APD Racial Bias Controversy Now Includes Lawsuit
Suit alleges “a pattern and practice of discriminating against African Americans”
Austin police Detective LaMarcus Wells filed a lawsuit against the city of Austin and now-retired Assistant Chief Justin Newsom on Friday, Nov. 22, alleging that systemic bias within the department prevented Wells from acquiring promotions and transfers.
The suit claims that Wells was denied multiple opportunities to advance his career over a nine-year period due to "a pattern and practice of discriminating against African Americans ... through its [city of Austin] policies or customs." Wells told the Statesman that he was motivated to file suit after an anonymous complaint against Newsom alleged the former chief regularly used the N-word – including in reference to Wells.
That complaint, which also indicates that police Chief Brian Manley was aware of the allegations for weeks before taking action, has set off a wave of repercussions throughout the community. On Nov. 15, City Manager Spencer Cronk announced that former Bexar County Assistant Criminal District Attorney Lisa Tatum would lead an investigation into the allegations against Newsom and what APD leadership knew and could have done in response.
At a press conference on Monday, Nov. 25, a cohort of representatives from local police associations gathered to blast Manley for his handling of the complaint. The representatives focused on Manley's inaction and the effect they say it has had on officers of color in the department.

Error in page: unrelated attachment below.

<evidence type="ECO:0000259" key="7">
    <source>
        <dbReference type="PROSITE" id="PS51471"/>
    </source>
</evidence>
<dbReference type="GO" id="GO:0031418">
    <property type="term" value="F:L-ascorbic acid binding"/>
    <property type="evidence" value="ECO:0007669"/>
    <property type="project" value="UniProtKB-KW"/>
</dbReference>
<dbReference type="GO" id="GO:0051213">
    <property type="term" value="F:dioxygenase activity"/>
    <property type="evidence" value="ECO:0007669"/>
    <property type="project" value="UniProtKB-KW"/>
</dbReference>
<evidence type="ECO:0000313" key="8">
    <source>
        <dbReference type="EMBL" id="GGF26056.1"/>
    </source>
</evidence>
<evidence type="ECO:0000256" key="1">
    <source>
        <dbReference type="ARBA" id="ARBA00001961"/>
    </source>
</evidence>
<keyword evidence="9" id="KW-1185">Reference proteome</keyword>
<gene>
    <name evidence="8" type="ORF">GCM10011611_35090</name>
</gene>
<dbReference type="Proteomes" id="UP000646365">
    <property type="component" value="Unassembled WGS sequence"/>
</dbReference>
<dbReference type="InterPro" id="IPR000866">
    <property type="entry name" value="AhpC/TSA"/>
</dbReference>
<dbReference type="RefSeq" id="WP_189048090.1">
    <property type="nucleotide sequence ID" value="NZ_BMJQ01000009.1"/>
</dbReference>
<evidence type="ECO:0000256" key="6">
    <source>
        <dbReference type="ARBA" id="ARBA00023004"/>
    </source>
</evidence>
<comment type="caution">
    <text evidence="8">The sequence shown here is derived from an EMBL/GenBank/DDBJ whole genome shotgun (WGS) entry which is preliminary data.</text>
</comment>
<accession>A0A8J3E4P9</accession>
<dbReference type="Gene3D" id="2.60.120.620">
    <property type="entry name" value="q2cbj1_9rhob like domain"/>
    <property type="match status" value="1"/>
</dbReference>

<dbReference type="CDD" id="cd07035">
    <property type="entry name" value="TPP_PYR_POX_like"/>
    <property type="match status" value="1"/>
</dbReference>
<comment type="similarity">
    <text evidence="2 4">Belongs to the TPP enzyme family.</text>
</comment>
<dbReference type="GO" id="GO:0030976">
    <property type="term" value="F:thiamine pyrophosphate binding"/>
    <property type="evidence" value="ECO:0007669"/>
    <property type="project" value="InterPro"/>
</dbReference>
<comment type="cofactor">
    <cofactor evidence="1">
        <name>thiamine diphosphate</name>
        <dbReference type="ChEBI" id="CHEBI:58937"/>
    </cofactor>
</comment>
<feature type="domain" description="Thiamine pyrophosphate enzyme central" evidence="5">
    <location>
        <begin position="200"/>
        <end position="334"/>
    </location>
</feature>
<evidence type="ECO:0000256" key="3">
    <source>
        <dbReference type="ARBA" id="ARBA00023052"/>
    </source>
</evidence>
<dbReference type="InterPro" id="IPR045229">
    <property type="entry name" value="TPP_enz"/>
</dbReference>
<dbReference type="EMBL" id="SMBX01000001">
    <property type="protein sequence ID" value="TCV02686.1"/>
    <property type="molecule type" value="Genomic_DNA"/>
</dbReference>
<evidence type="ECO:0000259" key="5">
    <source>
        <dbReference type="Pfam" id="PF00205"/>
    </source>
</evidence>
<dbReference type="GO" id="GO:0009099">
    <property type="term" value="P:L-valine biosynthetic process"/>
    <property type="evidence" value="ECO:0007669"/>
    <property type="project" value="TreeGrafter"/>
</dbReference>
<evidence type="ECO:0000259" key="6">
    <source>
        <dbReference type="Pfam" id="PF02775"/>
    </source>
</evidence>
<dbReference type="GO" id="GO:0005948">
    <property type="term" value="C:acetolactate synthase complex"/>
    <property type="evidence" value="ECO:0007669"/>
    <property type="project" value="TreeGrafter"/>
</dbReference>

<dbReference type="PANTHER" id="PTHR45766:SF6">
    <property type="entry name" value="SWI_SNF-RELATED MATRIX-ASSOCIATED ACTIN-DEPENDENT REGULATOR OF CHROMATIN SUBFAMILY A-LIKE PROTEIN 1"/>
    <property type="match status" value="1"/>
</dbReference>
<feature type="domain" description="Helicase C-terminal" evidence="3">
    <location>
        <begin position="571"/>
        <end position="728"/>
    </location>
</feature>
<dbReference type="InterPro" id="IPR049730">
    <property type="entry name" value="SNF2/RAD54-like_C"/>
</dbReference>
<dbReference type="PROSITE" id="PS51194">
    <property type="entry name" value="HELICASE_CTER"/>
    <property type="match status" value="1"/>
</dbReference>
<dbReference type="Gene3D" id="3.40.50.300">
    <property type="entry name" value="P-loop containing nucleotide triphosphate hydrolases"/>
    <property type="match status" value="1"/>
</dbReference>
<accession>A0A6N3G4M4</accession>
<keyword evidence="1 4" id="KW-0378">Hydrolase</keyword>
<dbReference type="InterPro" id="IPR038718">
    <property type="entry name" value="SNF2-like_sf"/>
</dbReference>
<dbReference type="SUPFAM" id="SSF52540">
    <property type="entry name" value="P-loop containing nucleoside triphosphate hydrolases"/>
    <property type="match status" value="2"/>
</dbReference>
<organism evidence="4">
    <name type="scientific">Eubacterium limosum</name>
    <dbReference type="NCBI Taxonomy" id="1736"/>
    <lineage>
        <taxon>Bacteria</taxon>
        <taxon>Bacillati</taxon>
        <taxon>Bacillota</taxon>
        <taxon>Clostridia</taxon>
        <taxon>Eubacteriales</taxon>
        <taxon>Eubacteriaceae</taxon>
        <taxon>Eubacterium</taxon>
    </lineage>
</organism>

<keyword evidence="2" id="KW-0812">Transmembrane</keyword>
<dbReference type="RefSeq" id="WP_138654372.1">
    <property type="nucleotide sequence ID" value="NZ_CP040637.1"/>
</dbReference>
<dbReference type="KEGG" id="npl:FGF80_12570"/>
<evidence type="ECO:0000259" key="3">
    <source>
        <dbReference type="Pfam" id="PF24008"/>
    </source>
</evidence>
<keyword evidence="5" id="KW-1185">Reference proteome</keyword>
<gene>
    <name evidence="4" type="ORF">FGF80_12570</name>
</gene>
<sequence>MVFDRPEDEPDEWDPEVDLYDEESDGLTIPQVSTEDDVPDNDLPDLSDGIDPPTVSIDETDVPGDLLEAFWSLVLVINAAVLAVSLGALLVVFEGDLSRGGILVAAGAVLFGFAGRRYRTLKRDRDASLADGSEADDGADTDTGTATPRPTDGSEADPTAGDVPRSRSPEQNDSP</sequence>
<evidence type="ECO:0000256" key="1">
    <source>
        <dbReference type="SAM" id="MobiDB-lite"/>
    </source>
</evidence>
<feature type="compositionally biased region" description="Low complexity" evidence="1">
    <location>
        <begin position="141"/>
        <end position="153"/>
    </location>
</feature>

Chandra Ervin, president of the Texas Peace Officers Association, criticized Manley for not hiring any African Americans to serve on the department's executive and command staff, and said of the racist remarks Manley allegedly tolerated, "What you permit, you promote." Ervin, whose group represents black officers at APD, said Manley's alleged inaction "destroyed bridges and mutual trust" the department has worked to build with minority communities.
Austin Police Association President Ken Casaday said at the press conference that he would not call for Manley's resignation while the investigation into his conduct was underway, telling us afterward that the chief deserved the "same due process as every other officer" on the force. But the pressure campaign against Manley is certainly growing; at the Monday press conference, Casaday said he requested the chief be placed on restricted duty pending the completion of the third-party investigation – a request Cronk denied.
Casaday also told us the police union filed a grievance against Manley for his response to the Newsom complaint; Manley had referred the matter to the Office of Police Oversight, but Casaday says the contract between the city and the APA dictates that Manley should have first referred the case to internal affairs. That would be complicated, though, because Manley is technically the boss of IA investigators, and policy on how the chief would be investigated in this case is unclear.